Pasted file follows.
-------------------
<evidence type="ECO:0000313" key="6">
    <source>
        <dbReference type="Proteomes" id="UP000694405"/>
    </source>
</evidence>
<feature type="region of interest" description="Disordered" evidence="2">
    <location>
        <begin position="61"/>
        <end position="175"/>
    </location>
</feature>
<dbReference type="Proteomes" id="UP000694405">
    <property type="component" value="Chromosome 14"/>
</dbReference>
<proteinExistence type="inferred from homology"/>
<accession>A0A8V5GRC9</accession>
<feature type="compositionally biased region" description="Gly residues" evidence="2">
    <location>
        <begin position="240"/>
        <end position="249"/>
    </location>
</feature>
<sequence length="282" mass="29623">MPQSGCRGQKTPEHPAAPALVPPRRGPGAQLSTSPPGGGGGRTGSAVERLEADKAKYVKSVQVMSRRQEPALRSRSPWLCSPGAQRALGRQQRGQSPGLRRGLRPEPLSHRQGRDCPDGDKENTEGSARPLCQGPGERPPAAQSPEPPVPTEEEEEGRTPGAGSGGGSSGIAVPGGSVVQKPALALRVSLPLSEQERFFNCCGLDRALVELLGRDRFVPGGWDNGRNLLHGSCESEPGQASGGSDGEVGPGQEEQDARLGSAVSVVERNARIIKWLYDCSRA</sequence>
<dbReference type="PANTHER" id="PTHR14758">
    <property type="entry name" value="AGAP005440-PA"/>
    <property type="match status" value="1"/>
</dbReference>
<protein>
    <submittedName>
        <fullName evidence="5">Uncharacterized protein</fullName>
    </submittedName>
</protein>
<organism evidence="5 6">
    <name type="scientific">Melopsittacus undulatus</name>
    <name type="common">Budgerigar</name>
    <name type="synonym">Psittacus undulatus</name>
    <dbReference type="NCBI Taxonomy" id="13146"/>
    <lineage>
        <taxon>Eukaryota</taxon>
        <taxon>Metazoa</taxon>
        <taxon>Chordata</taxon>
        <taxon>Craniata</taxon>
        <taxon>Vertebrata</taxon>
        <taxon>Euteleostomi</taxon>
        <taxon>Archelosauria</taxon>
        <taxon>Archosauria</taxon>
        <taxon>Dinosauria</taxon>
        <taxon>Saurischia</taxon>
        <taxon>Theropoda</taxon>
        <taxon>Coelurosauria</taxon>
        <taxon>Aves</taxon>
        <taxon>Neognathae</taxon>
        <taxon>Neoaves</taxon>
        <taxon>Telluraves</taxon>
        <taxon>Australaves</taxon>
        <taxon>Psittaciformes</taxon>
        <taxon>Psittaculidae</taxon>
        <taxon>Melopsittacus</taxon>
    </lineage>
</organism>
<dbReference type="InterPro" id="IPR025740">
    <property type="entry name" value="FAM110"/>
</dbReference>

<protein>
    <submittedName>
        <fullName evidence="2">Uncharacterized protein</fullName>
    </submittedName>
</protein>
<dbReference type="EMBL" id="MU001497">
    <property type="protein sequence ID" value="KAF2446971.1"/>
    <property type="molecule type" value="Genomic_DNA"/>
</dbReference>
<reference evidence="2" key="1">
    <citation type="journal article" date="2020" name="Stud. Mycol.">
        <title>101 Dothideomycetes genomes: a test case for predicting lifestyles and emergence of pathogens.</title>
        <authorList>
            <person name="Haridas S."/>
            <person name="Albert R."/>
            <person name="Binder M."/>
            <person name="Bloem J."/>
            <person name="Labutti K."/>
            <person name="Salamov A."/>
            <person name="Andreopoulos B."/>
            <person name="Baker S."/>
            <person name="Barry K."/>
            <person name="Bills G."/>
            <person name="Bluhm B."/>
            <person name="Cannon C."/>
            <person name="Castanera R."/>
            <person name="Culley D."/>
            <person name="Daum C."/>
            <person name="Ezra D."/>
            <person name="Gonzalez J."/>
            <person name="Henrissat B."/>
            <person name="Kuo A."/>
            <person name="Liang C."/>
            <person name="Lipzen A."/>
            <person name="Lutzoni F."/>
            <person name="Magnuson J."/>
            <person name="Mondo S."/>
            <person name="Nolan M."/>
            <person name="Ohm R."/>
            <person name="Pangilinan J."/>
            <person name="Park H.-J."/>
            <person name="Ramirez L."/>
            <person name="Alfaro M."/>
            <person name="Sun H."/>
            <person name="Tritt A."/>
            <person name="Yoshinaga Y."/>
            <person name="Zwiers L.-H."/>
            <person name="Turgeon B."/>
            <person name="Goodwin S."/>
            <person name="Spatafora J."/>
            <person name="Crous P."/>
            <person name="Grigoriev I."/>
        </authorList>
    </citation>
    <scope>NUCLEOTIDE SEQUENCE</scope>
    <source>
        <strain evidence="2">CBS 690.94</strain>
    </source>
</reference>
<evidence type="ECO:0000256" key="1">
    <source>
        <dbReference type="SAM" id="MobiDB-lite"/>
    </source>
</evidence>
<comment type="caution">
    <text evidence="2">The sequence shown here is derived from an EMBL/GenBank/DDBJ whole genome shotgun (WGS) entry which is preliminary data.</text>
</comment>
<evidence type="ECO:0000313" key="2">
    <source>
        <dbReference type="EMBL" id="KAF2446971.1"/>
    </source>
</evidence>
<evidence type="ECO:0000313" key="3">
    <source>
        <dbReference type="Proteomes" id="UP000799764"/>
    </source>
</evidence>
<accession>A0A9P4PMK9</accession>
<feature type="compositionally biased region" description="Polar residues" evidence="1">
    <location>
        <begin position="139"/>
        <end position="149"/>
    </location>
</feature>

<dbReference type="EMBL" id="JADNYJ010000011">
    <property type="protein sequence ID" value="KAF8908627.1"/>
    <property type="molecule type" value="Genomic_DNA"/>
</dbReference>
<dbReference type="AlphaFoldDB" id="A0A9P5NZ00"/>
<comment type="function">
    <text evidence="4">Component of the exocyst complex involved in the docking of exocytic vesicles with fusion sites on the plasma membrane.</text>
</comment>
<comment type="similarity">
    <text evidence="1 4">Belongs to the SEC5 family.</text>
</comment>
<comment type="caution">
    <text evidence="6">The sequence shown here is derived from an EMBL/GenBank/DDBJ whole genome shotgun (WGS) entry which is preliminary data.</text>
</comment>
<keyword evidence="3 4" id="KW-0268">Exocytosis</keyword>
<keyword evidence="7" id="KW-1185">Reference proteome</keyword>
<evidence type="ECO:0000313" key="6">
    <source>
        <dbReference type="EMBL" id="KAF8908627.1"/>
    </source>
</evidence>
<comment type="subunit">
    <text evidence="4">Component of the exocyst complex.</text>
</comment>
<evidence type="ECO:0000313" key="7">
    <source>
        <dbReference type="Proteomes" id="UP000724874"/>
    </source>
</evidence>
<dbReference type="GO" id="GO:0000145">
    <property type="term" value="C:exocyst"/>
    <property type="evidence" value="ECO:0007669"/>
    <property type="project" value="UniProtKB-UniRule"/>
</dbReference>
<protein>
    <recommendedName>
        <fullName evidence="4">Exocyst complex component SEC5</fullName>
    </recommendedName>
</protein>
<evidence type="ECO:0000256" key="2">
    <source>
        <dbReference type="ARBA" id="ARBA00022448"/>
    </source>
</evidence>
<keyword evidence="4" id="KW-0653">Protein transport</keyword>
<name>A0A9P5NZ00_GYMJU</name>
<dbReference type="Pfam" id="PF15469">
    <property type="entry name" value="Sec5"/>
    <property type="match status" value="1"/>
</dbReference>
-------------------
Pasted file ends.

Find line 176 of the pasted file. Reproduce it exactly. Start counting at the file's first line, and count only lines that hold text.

</evidence>